• Jon Disnard:

Could you give us your ideas you have to improve the community?

  • Neville A. Cross: We need more small events sharing skills for contributing withe community. This will keep the community steady grow, but will motivate people. We need to share for fun activities to engage people. It may be challenges, learning opportunities or things that are outside of the usual mind set. For instance, why there is not more Fedora photo boots at events. It is challenging to built one, people will learn building one, it will engage people building a project and engage public looking at the cool stuff that Fedora Community can do. In the end such a project is fun and rewarding in several levels, but it is just one example.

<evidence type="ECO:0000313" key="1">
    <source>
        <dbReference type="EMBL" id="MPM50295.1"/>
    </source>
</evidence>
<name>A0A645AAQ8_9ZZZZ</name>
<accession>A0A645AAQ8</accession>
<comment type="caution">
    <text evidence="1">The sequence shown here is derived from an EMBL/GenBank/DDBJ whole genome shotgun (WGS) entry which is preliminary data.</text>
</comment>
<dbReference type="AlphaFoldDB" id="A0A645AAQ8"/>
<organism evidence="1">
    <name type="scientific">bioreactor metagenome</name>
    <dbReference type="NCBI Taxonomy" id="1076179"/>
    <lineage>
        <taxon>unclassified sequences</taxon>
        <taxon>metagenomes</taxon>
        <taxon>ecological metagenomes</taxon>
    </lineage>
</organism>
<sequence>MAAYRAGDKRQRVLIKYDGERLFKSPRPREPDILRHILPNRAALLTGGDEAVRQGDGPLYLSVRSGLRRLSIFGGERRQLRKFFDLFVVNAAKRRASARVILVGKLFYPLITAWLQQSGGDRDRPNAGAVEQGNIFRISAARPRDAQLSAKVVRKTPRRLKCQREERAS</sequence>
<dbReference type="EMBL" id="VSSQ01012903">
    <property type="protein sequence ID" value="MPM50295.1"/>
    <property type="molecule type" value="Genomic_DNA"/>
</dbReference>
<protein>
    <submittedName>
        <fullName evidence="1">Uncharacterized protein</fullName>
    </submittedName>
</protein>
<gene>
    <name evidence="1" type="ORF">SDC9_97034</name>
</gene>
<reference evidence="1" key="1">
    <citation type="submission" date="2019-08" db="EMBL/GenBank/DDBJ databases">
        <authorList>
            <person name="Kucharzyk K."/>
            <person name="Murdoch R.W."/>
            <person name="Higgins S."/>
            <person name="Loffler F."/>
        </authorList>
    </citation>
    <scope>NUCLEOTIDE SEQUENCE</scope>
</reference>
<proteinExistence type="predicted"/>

• Truong Anh Tuan: It is not an easy question. We do a lot right now to make the community more active. However, sometimes, it depends on each single person. I really have no ideas until I understand what happening in their minds.
  • Marcel Ribeiro Dantas: There is no purpose at thinking of a community without a solid contributor base, a real purpose behind the community and willingness to change the way something is. I'm very happy that Fedora has all these three. However, I'm sure we can be bigger and better than we've ever been.

    Right now I'm trying to organize FOSS events more often in Brazil. In my region in Brazil, we're currently 4 fedora ambassadors and we've had events in almost a monthly basis! That's great! It should be no different with Fedora. More events to connect people, more integration with Fedora Magazine and other ways to make sure people know what we're doing, how we're doing.To know that we exist!

    The sharing of experiences, ideas, and so on is what makes a great community.
  • Jon Disnard:

Are you going to work on any plans that make budget transactions handling more transparent? What could be those plans?